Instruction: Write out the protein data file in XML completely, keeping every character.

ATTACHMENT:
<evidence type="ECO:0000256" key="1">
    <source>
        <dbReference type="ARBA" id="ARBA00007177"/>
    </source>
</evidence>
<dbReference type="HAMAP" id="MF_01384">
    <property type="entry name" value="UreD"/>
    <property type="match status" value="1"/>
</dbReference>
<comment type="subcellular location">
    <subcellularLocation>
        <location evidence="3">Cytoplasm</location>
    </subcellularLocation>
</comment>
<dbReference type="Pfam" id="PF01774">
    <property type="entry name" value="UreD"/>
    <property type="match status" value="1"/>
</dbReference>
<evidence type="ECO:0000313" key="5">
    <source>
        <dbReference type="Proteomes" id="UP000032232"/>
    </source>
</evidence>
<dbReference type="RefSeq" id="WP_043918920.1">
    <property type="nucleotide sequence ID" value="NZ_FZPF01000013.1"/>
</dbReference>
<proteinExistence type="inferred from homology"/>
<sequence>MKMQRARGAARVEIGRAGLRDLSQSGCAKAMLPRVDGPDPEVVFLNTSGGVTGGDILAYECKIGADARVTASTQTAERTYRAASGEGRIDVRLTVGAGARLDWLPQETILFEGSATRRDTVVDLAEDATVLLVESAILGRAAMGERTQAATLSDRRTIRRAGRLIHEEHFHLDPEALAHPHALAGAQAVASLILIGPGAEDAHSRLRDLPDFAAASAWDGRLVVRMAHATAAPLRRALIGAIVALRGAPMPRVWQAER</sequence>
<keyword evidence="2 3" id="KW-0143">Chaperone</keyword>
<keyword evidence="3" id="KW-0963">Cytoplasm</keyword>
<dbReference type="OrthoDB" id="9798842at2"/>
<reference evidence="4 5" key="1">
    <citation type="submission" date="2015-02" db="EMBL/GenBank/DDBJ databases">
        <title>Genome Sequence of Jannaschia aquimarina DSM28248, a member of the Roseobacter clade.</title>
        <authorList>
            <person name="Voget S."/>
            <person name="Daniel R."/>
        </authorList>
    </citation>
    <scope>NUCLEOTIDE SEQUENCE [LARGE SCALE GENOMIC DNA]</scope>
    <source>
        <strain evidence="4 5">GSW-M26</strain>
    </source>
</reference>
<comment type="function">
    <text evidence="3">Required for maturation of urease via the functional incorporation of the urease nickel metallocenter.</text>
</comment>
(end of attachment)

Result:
<evidence type="ECO:0000256" key="1">
    <source>
        <dbReference type="ARBA" id="ARBA00007177"/>
    </source>
</evidence>
<dbReference type="HAMAP" id="MF_01384">
    <property type="entry name" value="UreD"/>
    <property type="match status" value="1"/>
</dbReference>
<comment type="subcellular location">
    <subcellularLocation>
        <location evidence="3">Cytoplasm</location>
    </subcellularLocation>
</comment>
<dbReference type="Pfam" id="PF01774">
    <property type="entry name" value="UreD"/>
    <property type="match status" value="1"/>
</dbReference>
<evidence type="ECO:0000313" key="5">
    <source>
        <dbReference type="Proteomes" id="UP000032232"/>
    </source>
</evidence>
<dbReference type="RefSeq" id="WP_043918920.1">
    <property type="nucleotide sequence ID" value="NZ_FZPF01000013.1"/>
</dbReference>
<proteinExistence type="inferred from homology"/>
<sequence>MKMQRARGAARVEIGRAGLRDLSQSGCAKAMLPRVDGPDPEVVFLNTSGGVTGGDILAYECKIGADARVTASTQTAERTYRAASGEGRIDVRLTVGAGARLDWLPQETILFEGSATRRDTVVDLAEDATVLLVESAILGRAAMGERTQAATLSDRRTIRRAGRLIHEEHFHLDPEALAHPHALAGAQAVASLILIGPGAEDAHSRLRDLPDFAAASAWDGRLVVRMAHATAAPLRRALIGAIVALRGAPMPRVWQAER</sequence>
<keyword evidence="2 3" id="KW-0143">Chaperone</keyword>
<keyword evidence="3" id="KW-0963">Cytoplasm</keyword>
<dbReference type="OrthoDB" id="9798842at2"/>
<reference evidence="4 5" key="1">
    <citation type="submission" date="2015-02" db="EMBL/GenBank/DDBJ databases">
        <title>Genome Sequence of Jannaschia aquimarina DSM28248, a member of the Roseobacter clade.</title>
        <authorList>
            <person name="Voget S."/>
            <person name="Daniel R."/>
        </authorList>
    </citation>
    <scope>NUCLEOTIDE SEQUENCE [LARGE SCALE GENOMIC DNA]</scope>
    <source>
        <strain evidence="4 5">GSW-M26</strain>
    </source>
</reference>
<comment type="function">
    <text evidence="3">Required for maturation of urease via the functional incorporation of the urease nickel metallocenter.</text>
</comment>